What’s more, because the feedback didn’t match with Mark’s view of himself who identifies as a nice guy and a nerd, it never actually sank in. So now we have a disconnect between the two parties. For the ICs, they thought they were providing feedback to Mark along the way by calling him out as an asshole or telling him that he was not a team player. But somehow Mark never changed or maybe got even more asshole-like. I can see how frustrating it must have felt for the ICs. Yet from Mark’s perspective, he felt that he was wronged by the ICs. In his mind, the feedback was, therefore, never registered as accurate, useful information, and thus easily forgotten.
So, if the meeting with Miles hadn’t happened, what kind of feedback would get through to him? From whom? I ask Mark.
Mark: It takes a certain kind of person with a certain kind of perspective on things and an ability to, like a kind of optimism [smile], ‘let’s just hope that this is well received, because it can always back fire when you are honest with somebody about that kind of thing. So there has to be some magical fairy person at the job who’s willing to stick their neck out and tell the asshole, “you should not act like that here with these people. Maybe in some contexts that would work, if you were in a group of people that are just like you. But you are not and you have to make adjustments.”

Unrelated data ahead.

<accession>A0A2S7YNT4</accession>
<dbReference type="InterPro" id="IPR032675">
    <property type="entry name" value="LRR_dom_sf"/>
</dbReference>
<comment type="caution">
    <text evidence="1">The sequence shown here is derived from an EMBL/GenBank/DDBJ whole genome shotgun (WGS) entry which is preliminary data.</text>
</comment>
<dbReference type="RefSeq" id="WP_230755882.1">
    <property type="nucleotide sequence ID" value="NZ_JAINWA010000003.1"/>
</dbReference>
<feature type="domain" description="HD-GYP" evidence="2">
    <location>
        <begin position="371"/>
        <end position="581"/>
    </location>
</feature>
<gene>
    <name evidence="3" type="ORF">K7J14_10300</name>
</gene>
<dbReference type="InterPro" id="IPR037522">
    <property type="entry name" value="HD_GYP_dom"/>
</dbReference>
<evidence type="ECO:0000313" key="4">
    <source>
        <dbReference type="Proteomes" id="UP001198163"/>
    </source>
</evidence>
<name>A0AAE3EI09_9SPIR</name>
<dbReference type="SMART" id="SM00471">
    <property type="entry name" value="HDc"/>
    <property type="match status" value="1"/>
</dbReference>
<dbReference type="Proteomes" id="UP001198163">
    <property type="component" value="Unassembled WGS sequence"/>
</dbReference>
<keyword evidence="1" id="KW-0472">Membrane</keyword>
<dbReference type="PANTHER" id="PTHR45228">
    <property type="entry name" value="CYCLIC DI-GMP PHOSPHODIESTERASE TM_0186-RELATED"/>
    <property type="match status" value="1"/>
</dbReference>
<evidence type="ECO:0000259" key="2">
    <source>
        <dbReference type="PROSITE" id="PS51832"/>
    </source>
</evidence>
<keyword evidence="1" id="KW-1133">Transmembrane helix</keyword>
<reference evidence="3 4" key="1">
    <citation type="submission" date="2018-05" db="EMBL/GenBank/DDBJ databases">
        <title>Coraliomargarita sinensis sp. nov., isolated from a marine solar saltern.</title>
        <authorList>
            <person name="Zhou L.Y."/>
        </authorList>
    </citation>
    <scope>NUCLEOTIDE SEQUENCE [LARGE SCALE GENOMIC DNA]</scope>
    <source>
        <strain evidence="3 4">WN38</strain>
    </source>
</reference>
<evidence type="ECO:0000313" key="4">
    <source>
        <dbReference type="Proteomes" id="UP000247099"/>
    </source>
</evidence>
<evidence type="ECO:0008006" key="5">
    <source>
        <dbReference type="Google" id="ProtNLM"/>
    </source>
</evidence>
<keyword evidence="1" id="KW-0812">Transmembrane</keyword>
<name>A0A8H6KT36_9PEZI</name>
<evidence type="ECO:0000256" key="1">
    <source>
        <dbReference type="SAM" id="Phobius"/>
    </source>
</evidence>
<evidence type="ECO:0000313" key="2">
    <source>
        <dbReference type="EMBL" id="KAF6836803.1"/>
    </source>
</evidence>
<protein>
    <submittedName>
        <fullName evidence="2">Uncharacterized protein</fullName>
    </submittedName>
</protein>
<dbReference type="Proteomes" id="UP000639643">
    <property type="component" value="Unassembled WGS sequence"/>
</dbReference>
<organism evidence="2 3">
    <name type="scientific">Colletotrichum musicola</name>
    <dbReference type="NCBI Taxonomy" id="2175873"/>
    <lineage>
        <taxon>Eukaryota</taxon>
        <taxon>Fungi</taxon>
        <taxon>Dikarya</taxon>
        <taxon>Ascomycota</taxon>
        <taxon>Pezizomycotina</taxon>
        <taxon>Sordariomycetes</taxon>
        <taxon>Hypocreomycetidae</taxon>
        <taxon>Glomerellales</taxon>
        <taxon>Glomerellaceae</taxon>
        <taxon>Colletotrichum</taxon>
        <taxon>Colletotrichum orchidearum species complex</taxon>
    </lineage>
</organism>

So I do think that if someone had been able to set aside whatever trepidations they had about talking to me frankly, sat me down and said, “the people here don’t like you, do you know that?” At any point, if they had done that, then I’m pretty positive that I would’ve responded and “okay, how do I fix that?” [silence] But that’s not how people communicate. They just don’t do that in the real world, or especially in the workplace. Why don’t they? Is it because there’s a fear of… Is it because they are also in the kind of haze? They know that they are tormented by this guy, but they just don’t, they kind of put it off in a corner and try not to deal with it and avoid it as much as possible? So maybe everybody is in this similar kind of haze where “I don’t get along with that person. So whatever.” or “It’s not my job to deal with them. So I’m just gonna tell his boss and just try to get my work done and deal with my stuff.
Well, we are all busy after all. Who has the time to play the “magical fairy person” at work? But I think what’s even rarer than time is the kind of optimism Mark mentioned. The optimism to even entertain the crazy idea that maybe just maybe the asshole also has an untold story waiting for you to explore.